As a labor and delivery travel nurse, the facility you take an assignment at can impact the nature of work. For example, some hospitals have more resources and are better equipped to handle different types of high-risk pregnancy issues. Patients who already know they have high-risk needs may be more drawn to seeking care at those facilities, meaning you’d potentially end up working with more high-risk cases. These cases might be high risk due to pregnancy, or for pre-existing conditions such as diabetes mellitus, lupus, or sickle cell disease. It’s also important to consider the patient population’s access to prenatal care. According to the Centers for Medicare and Medicaid Services, a lack of access to maternal healthcare can result in a myriad of negative health outcomes, including premature birth, low-birth weight, and even maternal mortality.
Labor and Delivery Travel Nurse Job Requirements
Associates or Bachelor's Degree
Aspiring L&D travel nurses should start by earning either their Associates Degree in Nursing (ADN) or Bachelor’s in Science of Nursing (BSN) from an accredited nursing program. While a BSN isn’t required, a lot of facilities prefer it and it could increase hireability.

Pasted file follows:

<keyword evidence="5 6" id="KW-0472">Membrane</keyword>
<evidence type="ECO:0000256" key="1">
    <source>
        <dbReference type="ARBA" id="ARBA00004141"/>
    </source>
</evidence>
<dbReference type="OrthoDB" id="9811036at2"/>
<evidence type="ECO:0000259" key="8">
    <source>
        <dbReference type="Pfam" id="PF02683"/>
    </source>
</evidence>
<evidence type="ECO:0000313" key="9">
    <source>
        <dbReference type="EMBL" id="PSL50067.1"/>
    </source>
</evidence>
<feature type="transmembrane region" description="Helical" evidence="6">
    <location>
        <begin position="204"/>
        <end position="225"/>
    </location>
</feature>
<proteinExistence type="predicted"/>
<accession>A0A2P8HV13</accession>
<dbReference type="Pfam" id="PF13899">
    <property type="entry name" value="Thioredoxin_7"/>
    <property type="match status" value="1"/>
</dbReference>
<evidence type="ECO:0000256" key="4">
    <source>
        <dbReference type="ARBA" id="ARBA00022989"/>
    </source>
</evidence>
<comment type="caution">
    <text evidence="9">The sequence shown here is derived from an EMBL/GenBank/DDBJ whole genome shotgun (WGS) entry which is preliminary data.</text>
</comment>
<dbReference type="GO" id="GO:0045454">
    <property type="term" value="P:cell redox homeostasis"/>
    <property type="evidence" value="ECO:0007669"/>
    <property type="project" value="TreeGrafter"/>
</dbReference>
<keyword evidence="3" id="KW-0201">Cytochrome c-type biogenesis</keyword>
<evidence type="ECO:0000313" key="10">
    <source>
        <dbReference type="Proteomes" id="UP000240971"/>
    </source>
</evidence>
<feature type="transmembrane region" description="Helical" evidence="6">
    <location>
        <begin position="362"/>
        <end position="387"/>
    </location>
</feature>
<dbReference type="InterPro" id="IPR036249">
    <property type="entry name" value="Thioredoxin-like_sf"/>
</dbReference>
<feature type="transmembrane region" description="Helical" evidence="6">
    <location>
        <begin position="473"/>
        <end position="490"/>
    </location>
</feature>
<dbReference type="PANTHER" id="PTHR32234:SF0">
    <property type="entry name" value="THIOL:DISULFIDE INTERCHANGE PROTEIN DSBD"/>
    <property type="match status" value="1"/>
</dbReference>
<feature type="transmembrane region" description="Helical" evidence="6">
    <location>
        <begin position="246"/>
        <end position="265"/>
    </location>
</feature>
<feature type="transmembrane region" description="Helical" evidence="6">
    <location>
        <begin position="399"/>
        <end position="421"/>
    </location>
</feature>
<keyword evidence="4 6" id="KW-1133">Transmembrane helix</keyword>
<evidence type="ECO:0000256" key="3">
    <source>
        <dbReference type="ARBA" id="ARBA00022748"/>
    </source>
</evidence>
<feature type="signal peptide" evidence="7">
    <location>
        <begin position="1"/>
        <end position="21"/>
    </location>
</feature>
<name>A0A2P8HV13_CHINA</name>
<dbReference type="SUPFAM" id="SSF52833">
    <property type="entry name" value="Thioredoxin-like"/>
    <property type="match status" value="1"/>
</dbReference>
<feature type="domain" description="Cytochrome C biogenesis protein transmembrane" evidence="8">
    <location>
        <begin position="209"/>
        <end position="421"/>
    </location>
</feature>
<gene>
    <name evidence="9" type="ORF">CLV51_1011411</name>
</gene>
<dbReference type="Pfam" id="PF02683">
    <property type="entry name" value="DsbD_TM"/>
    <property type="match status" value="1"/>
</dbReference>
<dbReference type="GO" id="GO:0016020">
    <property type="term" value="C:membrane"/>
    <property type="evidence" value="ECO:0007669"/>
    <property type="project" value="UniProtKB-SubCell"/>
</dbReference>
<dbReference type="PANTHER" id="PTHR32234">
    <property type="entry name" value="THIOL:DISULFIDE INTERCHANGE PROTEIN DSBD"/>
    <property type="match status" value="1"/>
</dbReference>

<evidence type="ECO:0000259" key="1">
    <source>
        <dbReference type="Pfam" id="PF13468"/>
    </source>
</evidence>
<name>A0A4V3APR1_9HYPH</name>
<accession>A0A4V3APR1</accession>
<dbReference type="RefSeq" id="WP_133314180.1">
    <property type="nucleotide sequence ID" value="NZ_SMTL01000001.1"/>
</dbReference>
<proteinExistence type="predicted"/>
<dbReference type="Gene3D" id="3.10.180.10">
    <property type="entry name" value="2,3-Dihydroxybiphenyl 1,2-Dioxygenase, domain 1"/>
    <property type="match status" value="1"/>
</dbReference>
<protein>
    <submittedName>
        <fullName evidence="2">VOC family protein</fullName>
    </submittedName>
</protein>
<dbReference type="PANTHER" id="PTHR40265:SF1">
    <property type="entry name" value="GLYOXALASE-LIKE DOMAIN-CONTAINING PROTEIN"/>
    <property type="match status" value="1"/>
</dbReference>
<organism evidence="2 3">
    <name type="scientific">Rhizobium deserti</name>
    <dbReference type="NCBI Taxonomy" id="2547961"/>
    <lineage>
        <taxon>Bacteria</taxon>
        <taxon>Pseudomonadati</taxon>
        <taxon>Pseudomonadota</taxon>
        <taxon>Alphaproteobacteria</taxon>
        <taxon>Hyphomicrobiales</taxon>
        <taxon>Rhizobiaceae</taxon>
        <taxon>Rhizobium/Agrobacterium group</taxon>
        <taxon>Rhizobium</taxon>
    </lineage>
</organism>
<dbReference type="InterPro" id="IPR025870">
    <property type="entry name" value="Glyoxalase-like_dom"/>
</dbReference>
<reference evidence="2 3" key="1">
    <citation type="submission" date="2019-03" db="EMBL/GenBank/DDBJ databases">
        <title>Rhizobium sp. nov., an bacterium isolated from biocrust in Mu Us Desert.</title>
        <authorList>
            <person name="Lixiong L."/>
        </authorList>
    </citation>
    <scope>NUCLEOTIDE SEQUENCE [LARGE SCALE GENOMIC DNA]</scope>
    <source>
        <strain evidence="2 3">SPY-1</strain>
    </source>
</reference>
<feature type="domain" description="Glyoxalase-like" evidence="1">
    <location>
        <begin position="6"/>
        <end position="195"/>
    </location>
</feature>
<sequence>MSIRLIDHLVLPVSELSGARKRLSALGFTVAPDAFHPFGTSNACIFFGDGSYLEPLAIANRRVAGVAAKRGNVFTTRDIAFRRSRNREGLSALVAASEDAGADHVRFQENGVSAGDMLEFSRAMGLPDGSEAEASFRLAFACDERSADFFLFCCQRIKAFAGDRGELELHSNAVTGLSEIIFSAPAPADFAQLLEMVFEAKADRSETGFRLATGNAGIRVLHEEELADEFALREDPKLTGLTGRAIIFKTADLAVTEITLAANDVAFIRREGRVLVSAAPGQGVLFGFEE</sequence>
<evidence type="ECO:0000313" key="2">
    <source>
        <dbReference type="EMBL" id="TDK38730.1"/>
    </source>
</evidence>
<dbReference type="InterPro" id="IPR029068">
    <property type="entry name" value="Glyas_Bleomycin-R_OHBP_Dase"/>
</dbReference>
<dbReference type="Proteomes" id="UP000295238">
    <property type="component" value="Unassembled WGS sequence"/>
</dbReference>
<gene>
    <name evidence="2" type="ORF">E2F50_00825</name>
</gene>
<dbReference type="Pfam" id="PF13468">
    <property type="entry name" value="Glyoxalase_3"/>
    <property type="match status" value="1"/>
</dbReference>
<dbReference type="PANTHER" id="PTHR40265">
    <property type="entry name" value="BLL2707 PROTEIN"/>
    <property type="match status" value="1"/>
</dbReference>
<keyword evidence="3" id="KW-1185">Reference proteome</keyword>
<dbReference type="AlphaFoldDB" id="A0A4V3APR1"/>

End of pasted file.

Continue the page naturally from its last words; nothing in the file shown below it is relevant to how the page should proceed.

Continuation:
Passing Score on NCLEX and Bedside Experience
After acquiring a degree and passing the NCLEX-RN exam, the newly accredited travel nurse must gain experience at the bedside for about a year before specializing in L&D.
Certifications demonstrate dedication and excellence, and could potentially increase hireability and job opportunities. One of the most popular and highly recommended certifications a labor and delivery nurse can get is the Inpatient Obstetric Nursing (RNC-OB) credential from the National Certification Corporation.
According to the NCC website, the RNC-OB is for, “licensed registered nurses in the US and Canada with a minimum of two years of specialty experience in providing care to hospitalized pregnant women during the antepartum, intrapartum, postpartum and newborn periods.” Traveling labor and delivery nurses also need: